Rights of Survivorship

A few years ago my father died of cancer. He had a will which left everything to my mother. Everybody thought that everything was okay until a few years later when my mother discovered that she owned only 50% of her house. Investigation into the matter revealed that the deed to my parents’ house did not include provisions for rights of survivorship, and that in Minnesota a will is not enough for that. The deed has to include the right language to make the transfer happen, which is often just appending “with rights of survivorship” after your names on the deed.

Since 50% of her property was owned by the state of Minnesota she needed to go to probate court to get it back. Trips to court are best done with lawyers. Lawyers cost money, and court appearances cause stress, and most people try to avoid all of this.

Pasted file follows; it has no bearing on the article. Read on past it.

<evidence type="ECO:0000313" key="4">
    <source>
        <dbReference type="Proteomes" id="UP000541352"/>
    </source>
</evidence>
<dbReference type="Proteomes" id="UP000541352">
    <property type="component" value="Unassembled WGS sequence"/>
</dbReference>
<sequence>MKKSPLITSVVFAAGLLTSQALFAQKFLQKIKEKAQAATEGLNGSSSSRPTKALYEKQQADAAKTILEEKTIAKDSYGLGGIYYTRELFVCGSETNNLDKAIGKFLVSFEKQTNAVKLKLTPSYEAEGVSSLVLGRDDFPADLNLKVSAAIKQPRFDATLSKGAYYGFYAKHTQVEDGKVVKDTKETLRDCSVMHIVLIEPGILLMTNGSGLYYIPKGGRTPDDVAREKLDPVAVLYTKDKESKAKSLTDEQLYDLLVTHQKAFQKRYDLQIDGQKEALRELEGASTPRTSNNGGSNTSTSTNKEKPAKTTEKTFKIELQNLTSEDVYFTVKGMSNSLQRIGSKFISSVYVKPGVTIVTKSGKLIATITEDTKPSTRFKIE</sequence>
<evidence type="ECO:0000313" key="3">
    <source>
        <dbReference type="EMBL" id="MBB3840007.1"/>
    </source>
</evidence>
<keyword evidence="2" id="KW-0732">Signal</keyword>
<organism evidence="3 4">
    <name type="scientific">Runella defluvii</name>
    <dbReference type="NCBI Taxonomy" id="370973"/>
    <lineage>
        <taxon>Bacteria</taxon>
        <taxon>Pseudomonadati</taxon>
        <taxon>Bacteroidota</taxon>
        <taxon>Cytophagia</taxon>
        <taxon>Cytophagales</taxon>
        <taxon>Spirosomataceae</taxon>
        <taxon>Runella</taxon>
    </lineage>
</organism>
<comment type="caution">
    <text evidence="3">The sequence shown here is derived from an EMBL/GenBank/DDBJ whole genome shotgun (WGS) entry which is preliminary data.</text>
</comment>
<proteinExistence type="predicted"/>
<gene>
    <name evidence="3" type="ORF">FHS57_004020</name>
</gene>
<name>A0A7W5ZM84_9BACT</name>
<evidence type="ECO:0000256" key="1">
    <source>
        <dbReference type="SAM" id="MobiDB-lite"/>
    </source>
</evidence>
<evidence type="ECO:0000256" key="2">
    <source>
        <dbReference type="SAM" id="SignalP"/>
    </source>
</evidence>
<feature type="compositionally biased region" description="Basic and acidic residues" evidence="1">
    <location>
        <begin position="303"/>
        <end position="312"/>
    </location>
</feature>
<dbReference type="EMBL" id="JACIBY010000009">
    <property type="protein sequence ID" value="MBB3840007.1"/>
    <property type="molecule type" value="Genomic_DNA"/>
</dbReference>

My family’s advice to anybody buying a house with another person: make sure you ask explicitly about rights of survivorship. Other states might be different in their wording, but whatever it is just make sure that if something happens to one of you the other one won’t have to go to probate court later because of four missing words.

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  • That’s one of the few good things about Texas. It’s a community property state, so all property is automatically left to the surviving spouse.

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